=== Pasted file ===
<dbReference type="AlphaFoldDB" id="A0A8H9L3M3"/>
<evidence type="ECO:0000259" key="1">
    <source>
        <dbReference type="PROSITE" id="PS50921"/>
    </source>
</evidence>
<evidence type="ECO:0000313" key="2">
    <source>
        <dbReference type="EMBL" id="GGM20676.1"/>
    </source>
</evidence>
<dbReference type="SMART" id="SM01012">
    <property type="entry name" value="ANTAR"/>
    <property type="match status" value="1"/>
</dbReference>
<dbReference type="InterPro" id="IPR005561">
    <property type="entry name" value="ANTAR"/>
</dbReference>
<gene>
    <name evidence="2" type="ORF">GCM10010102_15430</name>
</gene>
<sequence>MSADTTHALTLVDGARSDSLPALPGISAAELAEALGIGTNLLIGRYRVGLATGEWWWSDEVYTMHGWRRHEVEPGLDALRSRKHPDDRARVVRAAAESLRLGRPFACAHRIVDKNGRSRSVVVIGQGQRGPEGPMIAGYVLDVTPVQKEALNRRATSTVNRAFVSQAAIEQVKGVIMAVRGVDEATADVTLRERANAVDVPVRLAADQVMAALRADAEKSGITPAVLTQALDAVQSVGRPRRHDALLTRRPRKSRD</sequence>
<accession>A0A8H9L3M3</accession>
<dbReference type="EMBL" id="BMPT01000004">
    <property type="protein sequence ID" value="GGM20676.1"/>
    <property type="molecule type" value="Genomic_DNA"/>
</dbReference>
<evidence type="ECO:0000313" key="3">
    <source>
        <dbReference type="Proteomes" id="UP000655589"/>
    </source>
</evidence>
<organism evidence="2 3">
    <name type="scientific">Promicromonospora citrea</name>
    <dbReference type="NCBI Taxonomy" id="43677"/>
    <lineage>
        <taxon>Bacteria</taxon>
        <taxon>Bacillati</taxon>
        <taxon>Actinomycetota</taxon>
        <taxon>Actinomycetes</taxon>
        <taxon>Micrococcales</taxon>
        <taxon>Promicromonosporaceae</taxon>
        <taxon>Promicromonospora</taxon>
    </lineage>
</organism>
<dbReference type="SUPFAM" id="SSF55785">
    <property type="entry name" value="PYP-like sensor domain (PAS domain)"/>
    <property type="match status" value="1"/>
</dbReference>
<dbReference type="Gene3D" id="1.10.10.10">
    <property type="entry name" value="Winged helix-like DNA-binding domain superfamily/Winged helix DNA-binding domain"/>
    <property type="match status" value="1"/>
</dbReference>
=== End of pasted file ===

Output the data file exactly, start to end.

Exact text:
<dbReference type="AlphaFoldDB" id="A0A8H9L3M3"/>
<evidence type="ECO:0000259" key="1">
    <source>
        <dbReference type="PROSITE" id="PS50921"/>
    </source>
</evidence>
<evidence type="ECO:0000313" key="2">
    <source>
        <dbReference type="EMBL" id="GGM20676.1"/>
    </source>
</evidence>
<dbReference type="SMART" id="SM01012">
    <property type="entry name" value="ANTAR"/>
    <property type="match status" value="1"/>
</dbReference>
<dbReference type="InterPro" id="IPR005561">
    <property type="entry name" value="ANTAR"/>
</dbReference>
<gene>
    <name evidence="2" type="ORF">GCM10010102_15430</name>
</gene>
<sequence>MSADTTHALTLVDGARSDSLPALPGISAAELAEALGIGTNLLIGRYRVGLATGEWWWSDEVYTMHGWRRHEVEPGLDALRSRKHPDDRARVVRAAAESLRLGRPFACAHRIVDKNGRSRSVVVIGQGQRGPEGPMIAGYVLDVTPVQKEALNRRATSTVNRAFVSQAAIEQVKGVIMAVRGVDEATADVTLRERANAVDVPVRLAADQVMAALRADAEKSGITPAVLTQALDAVQSVGRPRRHDALLTRRPRKSRD</sequence>
<accession>A0A8H9L3M3</accession>
<dbReference type="EMBL" id="BMPT01000004">
    <property type="protein sequence ID" value="GGM20676.1"/>
    <property type="molecule type" value="Genomic_DNA"/>
</dbReference>
<evidence type="ECO:0000313" key="3">
    <source>
        <dbReference type="Proteomes" id="UP000655589"/>
    </source>
</evidence>
<organism evidence="2 3">
    <name type="scientific">Promicromonospora citrea</name>
    <dbReference type="NCBI Taxonomy" id="43677"/>
    <lineage>
        <taxon>Bacteria</taxon>
        <taxon>Bacillati</taxon>
        <taxon>Actinomycetota</taxon>
        <taxon>Actinomycetes</taxon>
        <taxon>Micrococcales</taxon>
        <taxon>Promicromonosporaceae</taxon>
        <taxon>Promicromonospora</taxon>
    </lineage>
</organism>
<dbReference type="SUPFAM" id="SSF55785">
    <property type="entry name" value="PYP-like sensor domain (PAS domain)"/>
    <property type="match status" value="1"/>
</dbReference>
<dbReference type="Gene3D" id="1.10.10.10">
    <property type="entry name" value="Winged helix-like DNA-binding domain superfamily/Winged helix DNA-binding domain"/>
    <property type="match status" value="1"/>
</dbReference>